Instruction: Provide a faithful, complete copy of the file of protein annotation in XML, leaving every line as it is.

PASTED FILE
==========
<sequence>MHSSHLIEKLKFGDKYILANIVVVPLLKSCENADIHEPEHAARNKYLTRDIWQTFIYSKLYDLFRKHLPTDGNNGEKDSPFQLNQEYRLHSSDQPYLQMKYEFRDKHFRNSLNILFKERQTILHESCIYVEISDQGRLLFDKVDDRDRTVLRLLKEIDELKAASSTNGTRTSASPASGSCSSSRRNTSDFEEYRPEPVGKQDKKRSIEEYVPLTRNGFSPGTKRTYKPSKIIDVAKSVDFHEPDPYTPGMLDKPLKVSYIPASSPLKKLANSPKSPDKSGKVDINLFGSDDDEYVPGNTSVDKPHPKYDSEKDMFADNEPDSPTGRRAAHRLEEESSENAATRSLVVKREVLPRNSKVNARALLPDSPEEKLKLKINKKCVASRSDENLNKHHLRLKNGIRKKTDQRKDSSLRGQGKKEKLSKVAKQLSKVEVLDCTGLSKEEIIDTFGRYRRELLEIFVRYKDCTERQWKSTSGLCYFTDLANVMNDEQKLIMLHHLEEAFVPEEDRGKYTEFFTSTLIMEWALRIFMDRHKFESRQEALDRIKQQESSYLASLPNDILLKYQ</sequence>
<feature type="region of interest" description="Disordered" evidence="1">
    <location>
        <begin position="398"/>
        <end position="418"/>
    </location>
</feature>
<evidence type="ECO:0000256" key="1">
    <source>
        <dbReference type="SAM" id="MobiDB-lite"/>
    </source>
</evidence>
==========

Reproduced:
<sequence>MHSSHLIEKLKFGDKYILANIVVVPLLKSCENADIHEPEHAARNKYLTRDIWQTFIYSKLYDLFRKHLPTDGNNGEKDSPFQLNQEYRLHSSDQPYLQMKYEFRDKHFRNSLNILFKERQTILHESCIYVEISDQGRLLFDKVDDRDRTVLRLLKEIDELKAASSTNGTRTSASPASGSCSSSRRNTSDFEEYRPEPVGKQDKKRSIEEYVPLTRNGFSPGTKRTYKPSKIIDVAKSVDFHEPDPYTPGMLDKPLKVSYIPASSPLKKLANSPKSPDKSGKVDINLFGSDDDEYVPGNTSVDKPHPKYDSEKDMFADNEPDSPTGRRAAHRLEEESSENAATRSLVVKREVLPRNSKVNARALLPDSPEEKLKLKINKKCVASRSDENLNKHHLRLKNGIRKKTDQRKDSSLRGQGKKEKLSKVAKQLSKVEVLDCTGLSKEEIIDTFGRYRRELLEIFVRYKDCTERQWKSTSGLCYFTDLANVMNDEQKLIMLHHLEEAFVPEEDRGKYTEFFTSTLIMEWALRIFMDRHKFESRQEALDRIKQQESSYLASLPNDILLKYQ</sequence>
<feature type="region of interest" description="Disordered" evidence="1">
    <location>
        <begin position="398"/>
        <end position="418"/>
    </location>
</feature>
<evidence type="ECO:0000256" key="1">
    <source>
        <dbReference type="SAM" id="MobiDB-lite"/>
    </source>
</evidence>